The author makes a valid point but goes overboard with strong language. That reaction itself shows the mistaken concern that naming should adhere to some rules. Perhaps all parents should assign names until children reach adulthood and are allowed to accept or get alternative names. This will not cure the problem of weirdness but would save adults from taking the externalities from a very original name.

sao

Next time, please warn us before you link to a site that is so downright nasty. I have some standards, even if Freakonomics seems willing to provide an audience for a bunch of people who need to demean and swear to make their point.

anon

(my dream name for my hypothetical son: Lexx. Hypothetical daughter: Tai. I'll see myself out now...) Oh, wait. How about the rather hoity-toity names bestowed on mundane Amurican kids, example: there is a house behind us with a pool, and their LOUD foolish offspring are in it all summer, and all I hear all day besides "halp! Maaaa....he's drowning me! Halp!" is the mom bellowing: "Worthington! Stoppit! Jessamyn, help Callista! Buckingham, put on your shorts!" And that pool is full of fat little Bobby Hills! (or Rita Sues, or Dora Mays, or Stoshes, or Bubbas)...sorry to be cranky, but a fine moniker for a fat little tub makes me giggle...

Dobyrman

Dobyrman isn't really my name... but I saw it in the article and liked it so much...

Diogenes

A friend of ours works in the Obstetrics ward of a city hospital. She is constantly amused (and appalled) at the names some people inflict upon their newborn. One woman announced that she wanted to name her new daughter Chlamydia. She had seen it on a poster in the hospital and thought it sounded very pretty.

Jill

Wow those ARE bad. I think the worst problem is that people who do NOT know how to spell are not checking with those who DO know how to spell in order to name their kids.. that and that the newest parents grew up on texting and the whole... 'younique' situation. Yes, I spelled it wrong on purpose. My kids have Irish surnames for first names but they are not uncommon or out there, just not common in our (midwestern, every boy is named Ben or Luke, all girls are Olivia and Sophie per the trend)... area of the US.

Btw, loved the parts of the freakonomics books on child naming. Lemonjello and Orangello, lol.

Craig

I often wonder how many of the apostrophes in names were intended to be accent marks, only the namer didn't know the difference. Amare', for example. Because the apostrophes usually signify nothing, but are often in a place you might conceivably want to have an accent mark.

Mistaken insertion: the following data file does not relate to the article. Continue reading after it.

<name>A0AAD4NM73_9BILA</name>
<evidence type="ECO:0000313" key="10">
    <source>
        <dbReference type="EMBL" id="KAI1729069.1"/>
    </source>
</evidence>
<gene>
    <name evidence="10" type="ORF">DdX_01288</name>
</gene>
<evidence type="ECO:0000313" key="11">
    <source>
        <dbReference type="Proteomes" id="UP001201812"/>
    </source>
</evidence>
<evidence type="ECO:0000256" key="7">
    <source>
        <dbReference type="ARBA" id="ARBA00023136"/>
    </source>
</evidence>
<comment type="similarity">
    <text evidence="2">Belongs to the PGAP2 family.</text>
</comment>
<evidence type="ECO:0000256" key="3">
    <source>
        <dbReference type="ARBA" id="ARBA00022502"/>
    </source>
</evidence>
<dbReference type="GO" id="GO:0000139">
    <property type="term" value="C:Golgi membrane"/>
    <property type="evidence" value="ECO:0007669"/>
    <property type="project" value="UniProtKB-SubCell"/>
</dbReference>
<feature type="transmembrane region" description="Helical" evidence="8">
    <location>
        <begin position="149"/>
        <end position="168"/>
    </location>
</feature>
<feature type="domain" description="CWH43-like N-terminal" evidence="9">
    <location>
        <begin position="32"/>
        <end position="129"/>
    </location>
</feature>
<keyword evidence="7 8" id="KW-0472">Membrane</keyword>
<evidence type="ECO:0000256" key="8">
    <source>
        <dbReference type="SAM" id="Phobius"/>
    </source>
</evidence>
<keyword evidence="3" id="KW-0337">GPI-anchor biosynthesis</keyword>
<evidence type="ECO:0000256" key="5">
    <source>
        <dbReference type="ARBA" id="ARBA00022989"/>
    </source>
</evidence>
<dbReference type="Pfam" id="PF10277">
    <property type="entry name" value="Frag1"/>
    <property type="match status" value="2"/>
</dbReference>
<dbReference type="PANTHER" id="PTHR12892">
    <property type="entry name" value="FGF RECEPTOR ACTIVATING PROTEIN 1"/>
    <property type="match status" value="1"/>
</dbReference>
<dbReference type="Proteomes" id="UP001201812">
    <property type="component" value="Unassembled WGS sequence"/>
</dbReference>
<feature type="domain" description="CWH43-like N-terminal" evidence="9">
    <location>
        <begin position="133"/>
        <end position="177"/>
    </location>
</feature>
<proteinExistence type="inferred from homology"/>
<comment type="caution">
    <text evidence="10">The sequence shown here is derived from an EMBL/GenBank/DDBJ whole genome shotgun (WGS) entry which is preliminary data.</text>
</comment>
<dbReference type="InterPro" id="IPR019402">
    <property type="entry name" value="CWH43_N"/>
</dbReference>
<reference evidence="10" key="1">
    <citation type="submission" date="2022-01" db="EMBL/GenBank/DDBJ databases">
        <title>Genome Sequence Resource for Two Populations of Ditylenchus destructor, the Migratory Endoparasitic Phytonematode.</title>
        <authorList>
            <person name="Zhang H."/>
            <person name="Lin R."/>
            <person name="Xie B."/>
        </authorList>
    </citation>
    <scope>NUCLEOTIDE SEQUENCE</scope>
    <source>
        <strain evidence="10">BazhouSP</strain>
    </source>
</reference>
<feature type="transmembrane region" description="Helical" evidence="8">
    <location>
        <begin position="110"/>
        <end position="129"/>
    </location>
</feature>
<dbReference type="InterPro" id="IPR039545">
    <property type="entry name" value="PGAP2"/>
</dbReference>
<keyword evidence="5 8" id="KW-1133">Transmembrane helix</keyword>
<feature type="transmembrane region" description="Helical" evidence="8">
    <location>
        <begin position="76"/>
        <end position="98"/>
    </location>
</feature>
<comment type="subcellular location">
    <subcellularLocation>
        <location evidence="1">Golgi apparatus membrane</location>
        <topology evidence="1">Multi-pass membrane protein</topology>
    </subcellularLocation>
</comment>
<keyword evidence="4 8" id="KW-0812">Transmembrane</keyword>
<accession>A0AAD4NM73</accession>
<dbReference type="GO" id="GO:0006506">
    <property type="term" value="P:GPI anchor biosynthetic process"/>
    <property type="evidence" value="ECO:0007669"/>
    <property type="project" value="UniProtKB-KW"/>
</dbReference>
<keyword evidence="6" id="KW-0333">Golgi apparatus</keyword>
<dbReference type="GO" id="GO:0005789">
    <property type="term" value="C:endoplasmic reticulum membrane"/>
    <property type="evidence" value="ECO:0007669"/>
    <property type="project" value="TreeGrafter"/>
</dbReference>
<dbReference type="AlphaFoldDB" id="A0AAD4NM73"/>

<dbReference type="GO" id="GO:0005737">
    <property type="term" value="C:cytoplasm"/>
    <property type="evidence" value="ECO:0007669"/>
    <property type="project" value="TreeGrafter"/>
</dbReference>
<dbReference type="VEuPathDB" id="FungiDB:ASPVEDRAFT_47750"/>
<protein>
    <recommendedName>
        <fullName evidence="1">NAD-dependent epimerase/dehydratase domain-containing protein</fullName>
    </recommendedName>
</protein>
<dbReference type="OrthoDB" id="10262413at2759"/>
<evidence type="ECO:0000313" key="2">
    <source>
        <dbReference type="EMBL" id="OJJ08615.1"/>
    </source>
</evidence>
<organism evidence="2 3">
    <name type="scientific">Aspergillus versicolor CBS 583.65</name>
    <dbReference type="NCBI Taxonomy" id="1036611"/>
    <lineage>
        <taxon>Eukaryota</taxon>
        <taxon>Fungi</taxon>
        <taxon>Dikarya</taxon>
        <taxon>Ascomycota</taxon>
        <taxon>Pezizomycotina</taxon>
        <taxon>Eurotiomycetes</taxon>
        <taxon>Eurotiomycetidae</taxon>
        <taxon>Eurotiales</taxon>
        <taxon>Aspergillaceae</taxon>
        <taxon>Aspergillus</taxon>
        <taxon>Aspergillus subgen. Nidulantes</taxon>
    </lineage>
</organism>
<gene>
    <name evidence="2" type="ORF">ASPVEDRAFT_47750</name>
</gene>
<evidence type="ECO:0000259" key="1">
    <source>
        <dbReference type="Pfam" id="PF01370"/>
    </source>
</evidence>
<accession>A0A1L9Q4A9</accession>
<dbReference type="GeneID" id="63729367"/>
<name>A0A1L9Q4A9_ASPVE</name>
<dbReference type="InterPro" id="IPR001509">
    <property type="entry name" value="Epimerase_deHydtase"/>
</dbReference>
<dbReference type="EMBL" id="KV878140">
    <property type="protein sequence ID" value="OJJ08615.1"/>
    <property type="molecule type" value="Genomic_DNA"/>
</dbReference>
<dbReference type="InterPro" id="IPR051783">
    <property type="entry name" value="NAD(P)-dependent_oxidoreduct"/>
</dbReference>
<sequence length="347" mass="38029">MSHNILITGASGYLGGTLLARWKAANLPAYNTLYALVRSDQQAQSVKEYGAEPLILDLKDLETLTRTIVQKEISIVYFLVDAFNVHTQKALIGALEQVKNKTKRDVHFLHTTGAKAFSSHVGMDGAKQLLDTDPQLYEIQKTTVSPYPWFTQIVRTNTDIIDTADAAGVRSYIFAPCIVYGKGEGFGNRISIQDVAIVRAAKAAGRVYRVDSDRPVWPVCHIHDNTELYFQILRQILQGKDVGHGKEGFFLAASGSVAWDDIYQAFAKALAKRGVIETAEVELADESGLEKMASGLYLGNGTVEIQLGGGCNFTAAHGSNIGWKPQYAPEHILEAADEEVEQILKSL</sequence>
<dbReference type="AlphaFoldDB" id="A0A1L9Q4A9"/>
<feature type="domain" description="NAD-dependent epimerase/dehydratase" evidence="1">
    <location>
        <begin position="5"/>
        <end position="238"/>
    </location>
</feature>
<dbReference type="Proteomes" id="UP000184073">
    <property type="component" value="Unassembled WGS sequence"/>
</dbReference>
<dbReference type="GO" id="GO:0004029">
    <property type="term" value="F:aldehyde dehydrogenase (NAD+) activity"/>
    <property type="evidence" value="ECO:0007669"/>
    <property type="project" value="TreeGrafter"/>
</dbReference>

MW

Well, I for one didn't read the article - because it requires allowing multiple sites to run javascript just to be able to read text. There is no good reason for this, and I've had my computer infected before by malicious javascript, so I'm a bit discriminating.

Cripester

...so you won't be naming your child Javascript, I take it...

Lori

True story via a L & D nurse: a woman who had just given birth wanted to name her daughter "Vagina". Apparently, during delivery, that word was mentioned and she thought it sounded beautiful. (She never actually heard that word before.)
After given the definition of what a vagina was, she changed her mind. To "Ragina".

ReekRend

I'm wholly on board with the whole "outright stupid name"-watching game, but I completely disagree with most of this. I've been thinking for years that the perception of required homogenization of names is weak at best and more likely intellectually and morally shallow. It simply doesn't fit with the evolution of human civilization, language, and intellect. I'm sad that people are so close-minded and afraid of the any deviation.

Jayvid

Last June my girlfriend/mother of my child saw me writing feverishly at my desk and asked me what am I doing.

"I'm making a list of all those F'd up names names people keep naming their kids!"
…It's almost an obsession.

I'd love to share this story with my friends, but I don't think we'd be friends too much longer (there are too many Baisleys Huxleys and Baxters amongst their children)